By Cho Rao, Class of 2015
On March 1st, 2016, an unusually balmy spring day in San Francisco, Dr. Suresh Sethuraman from Chennai, India, visited USF to talk to us about Museums and Contemporary Museum Culture in India. The lecture was well attended by current Museum Studies students, professors, and alumna, as well as esteemed guests such as Dr. Jay Xu, the director of the Asian Art Museum and friend of our speaker. Dr. Sethuraman is a Fulbright Academic and Professional Excellence Lecturing Fellow currently in residence at the University of Mary Washington in Fredericksburg, Virginia. A highly accomplished scholar, he holds a Master’s Degree in Archaeology and two PhD’s, in Classical Archaeology and Medieval Indian Art.
Dr. Sethuraman’s impassioned presentation was both lively and informative, illuminating both the rich cultural heritage of India and the many challenges inherent in its preservation and management. Tracing the development of museums in India to colonial times when the British founded large encyclopedic museums such as, The Indian Museum in Kolkata, in 1814, the first museum in India. Dr. Sethuraman also revealed to us that during this same period, numerous smaller museums were built by independent Princely States around their royal collections. Independence in 1947 brought a new wave of museum expansion and The National Museum was inaugurated in 1949 in India’s capital city, New Delhi.
Dr. Sethuraman went on to describe that the administration of many museums in India is undertaken by two main government organizations, the Ministry of Culture and the Archeological Survey of India. However, there are also several smaller government agencies such as the Indian Railways, the Postal Authority, and the Indian Army that run smaller local and specialized museums. He added that the total number of museums in India has not yet been fully studied or surveyed, but could be conservatively estimated to be at around one thousand.
Further elucidating that the public impression of museums in India is very different from how museums are viewed in many Western countries, Dr. Sethuraman explained that in India, museums are generally perceived as esteemed repositories of heritage objects and sites, and not, as active vibrant research centers or public spaces. Modern museum practices in the West such conservation, research facilities, educational programs, object rotation, contextual display, guided tours, published materials, security, and gift shops are all relatively new concepts and are still in its infancy in Indian museums, but he reassured us that they are slowly but surely trying to change and adapt with the times.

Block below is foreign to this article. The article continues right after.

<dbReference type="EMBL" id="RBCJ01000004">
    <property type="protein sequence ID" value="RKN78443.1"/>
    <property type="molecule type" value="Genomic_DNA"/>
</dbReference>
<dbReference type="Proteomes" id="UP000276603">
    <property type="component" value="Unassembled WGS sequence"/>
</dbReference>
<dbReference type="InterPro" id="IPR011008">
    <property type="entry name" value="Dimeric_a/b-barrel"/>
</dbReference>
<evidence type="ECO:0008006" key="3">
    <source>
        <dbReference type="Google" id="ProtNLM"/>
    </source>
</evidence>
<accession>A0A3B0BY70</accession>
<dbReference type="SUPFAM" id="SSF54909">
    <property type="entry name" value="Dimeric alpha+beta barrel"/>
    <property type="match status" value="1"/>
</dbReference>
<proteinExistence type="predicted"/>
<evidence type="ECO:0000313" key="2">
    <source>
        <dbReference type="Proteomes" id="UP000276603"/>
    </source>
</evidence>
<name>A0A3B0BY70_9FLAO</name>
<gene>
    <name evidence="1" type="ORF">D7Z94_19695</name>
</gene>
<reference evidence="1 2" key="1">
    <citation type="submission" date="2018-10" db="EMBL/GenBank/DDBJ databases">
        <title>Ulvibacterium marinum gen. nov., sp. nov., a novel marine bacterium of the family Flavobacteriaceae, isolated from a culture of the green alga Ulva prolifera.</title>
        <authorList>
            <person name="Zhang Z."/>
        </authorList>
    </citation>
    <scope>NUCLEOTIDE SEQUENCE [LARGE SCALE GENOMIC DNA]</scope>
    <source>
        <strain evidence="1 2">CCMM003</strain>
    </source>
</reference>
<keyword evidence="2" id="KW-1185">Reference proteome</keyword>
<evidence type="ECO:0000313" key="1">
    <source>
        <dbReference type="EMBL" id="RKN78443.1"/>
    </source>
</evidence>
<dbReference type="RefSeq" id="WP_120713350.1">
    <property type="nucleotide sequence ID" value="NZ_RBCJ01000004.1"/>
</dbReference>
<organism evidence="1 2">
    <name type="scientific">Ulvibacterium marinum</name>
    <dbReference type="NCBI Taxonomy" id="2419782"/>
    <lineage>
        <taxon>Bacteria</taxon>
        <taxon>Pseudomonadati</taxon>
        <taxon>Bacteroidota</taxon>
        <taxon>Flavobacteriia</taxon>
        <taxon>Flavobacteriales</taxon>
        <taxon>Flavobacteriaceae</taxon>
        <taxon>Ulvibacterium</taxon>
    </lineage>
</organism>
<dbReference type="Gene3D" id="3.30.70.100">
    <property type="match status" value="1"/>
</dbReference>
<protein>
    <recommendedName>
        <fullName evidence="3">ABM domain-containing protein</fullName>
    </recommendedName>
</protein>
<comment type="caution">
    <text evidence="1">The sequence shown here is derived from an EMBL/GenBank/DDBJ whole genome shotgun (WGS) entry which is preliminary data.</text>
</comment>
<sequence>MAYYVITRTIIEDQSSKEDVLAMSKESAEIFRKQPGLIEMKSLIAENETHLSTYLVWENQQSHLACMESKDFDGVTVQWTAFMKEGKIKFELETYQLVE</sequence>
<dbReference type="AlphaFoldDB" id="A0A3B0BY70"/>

Dr. Sethuraman outlined two successful cases studies of museums that exemplify this progress and in which he himself was involved. They are the DakshinaChitra Museum located on the outskirts of Chennai city and the Dr. Bhau Daji Lad Museum (BDLM) located in the city of Mumbai. DakshinaChitra, which translates to “a picture of the south”, is a museum devoted to South Indian heritage and culture, highlighted by the contextual display of original period homes.
The museum, which opened to the public in 1996, is the brainchild of Dr. Deborah Thiagarajan, an art historian from Philadelphia, and offers its diverse audiences a wide range of programs and activities including an extremely popular gift shop selling traditional handcrafted objets d’art. Besides his respected academic role, Dr. Sethuraman also serves as the Convener for the state of Tamilnadu for INTACH, the Indian National Trust for Art and Cultural Heritage. A voluntary non-governmental organization whose award winning work has achieved tremendous success in conserving and protecting India’s rich cultural heritage. One such project was the restoration and revitalization of the Dr. Bhau Daji Lad Museum (BDLM).
Established in 1872 and known as the Victoria and Albert Museum till 1975, it is the oldest museum in Mumbai showcasing its history, lifestyle and culture. The restoration was so successful that the BDLM received a United Nations Educational, Scientific and Cultural Organization (UNESCO) Award of Excellence in 2005. Besides its permanent collection, exhibitions at the refurbished BDLM now include both national and international shows ranging from photography, poster design, special traveling shows and contemporary art. Its impressive and comprehensive education program for both children and adults alike, attract many local visitors, tourists and school groups. Its dramatic transformation into a burgeoning and vibrant public space as well as its ambitious plans for further expansion, serves as an inspiring role model for other Indian museums.
At the end of the lecture, during the energetic Q&A session, Dr. Sethuraman also mentioned that amongst other public institutions that offer a variety of museum studies courses and internships, the National Museum Institute founded in 1989, a center for training and research in art history, conservation and museology in The National Museum in New Delhi, is actively building professionalism and scholarship in the museum field in India and opening the doors to a new and bright future.
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